TAX FILING

How to check what tax bracket I am in for filing in 2022

The United States taxes income on a progressive scale, the more you earn the more you pay, dividing incomes into seven brackets. Which one do you fall into?

0
How to check what tax bracket I am in for filing in 2022

Those getting an early start on calculating their tax filing for the 2021 fiscal year will want to know to know a few things before they get started. First and foremost is which of the seven tax brackets applies to you.

The tax brackets range from 10 percent to 37 percent of a taxpayer’s taxable income. Taxpayers can use a number of deductions to reduce their tax liability and even put them into a lower tax bracket further lowering what the owe in taxes.

Getting started: find your filing status

First off, you’ll want to determine your filing status to calculate your tax bracket, using the right one can make a difference in how much tax you owe for the year. It can also determine whether you need to file a tax return, low-income earners below a threshold are not required to report their income. However, there are several tax provisions included in the American Rescue Plan which taxpayers can take advantage of for the 2021 fiscal year that could lead to a tax refund making worth filing even if not required to.

There are five categories of filers and conditions apply to which one you should use to file your taxes. The main determiner is your marital status on 31 December of the year for which you are reporting taxes, that will be the one you use for the entire year. It’s possible that more than one filing status applies to you, so the IRS recommends that you use the filing status that will reduce your tax liability the most.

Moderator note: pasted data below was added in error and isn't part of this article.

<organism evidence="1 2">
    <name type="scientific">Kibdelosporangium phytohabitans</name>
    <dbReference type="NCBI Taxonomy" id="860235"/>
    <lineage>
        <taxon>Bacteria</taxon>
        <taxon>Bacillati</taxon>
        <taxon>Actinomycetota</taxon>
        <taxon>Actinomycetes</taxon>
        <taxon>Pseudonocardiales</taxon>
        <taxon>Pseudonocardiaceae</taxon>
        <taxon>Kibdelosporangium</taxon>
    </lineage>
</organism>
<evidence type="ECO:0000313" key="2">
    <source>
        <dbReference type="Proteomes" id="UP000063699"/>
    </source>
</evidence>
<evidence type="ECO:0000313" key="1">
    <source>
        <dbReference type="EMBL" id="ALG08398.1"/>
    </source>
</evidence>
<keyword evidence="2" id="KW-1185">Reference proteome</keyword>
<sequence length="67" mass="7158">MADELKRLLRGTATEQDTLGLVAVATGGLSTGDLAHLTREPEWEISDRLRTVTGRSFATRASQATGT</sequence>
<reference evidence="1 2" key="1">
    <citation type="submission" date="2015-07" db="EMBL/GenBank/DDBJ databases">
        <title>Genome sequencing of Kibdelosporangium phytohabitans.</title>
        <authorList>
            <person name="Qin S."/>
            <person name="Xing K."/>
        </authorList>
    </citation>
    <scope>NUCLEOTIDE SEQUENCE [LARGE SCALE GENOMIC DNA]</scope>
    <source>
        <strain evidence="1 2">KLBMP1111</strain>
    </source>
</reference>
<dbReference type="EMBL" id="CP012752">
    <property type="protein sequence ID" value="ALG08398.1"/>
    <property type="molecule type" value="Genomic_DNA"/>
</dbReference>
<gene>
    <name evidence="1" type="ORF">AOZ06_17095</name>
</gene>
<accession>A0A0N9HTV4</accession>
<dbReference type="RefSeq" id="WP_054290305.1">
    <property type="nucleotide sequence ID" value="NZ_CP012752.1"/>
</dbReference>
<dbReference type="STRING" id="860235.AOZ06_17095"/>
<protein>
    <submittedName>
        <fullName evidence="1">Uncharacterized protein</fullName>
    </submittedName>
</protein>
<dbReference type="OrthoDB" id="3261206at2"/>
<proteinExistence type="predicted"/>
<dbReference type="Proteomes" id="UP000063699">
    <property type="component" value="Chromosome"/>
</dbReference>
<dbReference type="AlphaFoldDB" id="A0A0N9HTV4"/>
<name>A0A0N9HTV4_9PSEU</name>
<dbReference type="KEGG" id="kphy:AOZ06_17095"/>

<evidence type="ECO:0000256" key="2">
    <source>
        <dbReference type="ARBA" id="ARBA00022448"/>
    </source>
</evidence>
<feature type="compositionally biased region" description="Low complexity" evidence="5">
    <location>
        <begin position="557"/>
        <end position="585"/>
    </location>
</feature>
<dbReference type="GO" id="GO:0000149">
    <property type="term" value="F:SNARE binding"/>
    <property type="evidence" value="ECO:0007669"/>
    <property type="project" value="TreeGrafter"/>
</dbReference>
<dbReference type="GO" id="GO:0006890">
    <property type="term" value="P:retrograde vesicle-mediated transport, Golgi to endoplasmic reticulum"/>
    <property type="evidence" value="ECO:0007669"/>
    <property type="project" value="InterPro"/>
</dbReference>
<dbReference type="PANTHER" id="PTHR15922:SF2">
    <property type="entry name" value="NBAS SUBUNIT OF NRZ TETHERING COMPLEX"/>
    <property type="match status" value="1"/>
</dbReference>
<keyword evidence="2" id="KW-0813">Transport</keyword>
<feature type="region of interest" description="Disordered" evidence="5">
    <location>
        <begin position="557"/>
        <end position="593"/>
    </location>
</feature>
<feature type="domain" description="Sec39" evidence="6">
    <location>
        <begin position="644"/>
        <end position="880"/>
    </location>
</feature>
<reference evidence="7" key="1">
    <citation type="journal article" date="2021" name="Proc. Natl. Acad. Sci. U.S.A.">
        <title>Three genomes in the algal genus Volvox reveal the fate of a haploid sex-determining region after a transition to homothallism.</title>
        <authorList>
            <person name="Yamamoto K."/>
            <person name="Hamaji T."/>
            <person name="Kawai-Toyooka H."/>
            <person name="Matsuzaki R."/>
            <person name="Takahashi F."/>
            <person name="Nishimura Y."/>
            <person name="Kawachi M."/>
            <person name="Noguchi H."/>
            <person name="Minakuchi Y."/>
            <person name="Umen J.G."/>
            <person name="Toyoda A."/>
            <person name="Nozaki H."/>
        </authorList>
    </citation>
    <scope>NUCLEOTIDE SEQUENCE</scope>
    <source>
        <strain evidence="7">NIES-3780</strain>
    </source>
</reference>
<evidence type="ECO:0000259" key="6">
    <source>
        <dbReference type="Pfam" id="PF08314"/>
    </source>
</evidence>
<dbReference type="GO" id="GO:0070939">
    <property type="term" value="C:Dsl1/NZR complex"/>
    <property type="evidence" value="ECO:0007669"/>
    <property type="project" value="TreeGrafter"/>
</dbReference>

To help taxpayers determine which filing status applies to them the IRS has an online tool “What Is My Filing Status?

Five US filing statuses:

Single: For those who are not married, divorced or legally separated.

Married Filing Jointly: Married couples can choose to file a joint tax return. Widow(er)s can also use this in the year their spouse died.

Married Filing Separately: Married couples also have the choice of filing separately if it is more financially beneficial.

Head of Household: The IRS cautions not to choose the by mistake and special rules apply to qualify for this filing status. Generally, this status applies if you are not married and must have paid more than half the cost of keeping up a home for yourself and a qualifying person.

Qualifying Widow(er) with Dependent Child: This status is similar to married filing jointly. It is applicable for only two years and conditions apply.

For more information check the Dependents, Standard Deduction, and Filing Information in Publication 501.

How to calculate your tax bracket

As you sit down to figure out your tax bracket, you’ll want to pull together documents for all income that you’ve receive during the year, as well as receipts for expenses incurred over the year, be they for work, education or childcare. You’ll also want to breakout a pad of paper and calculator or enter the information on a digital spread sheet.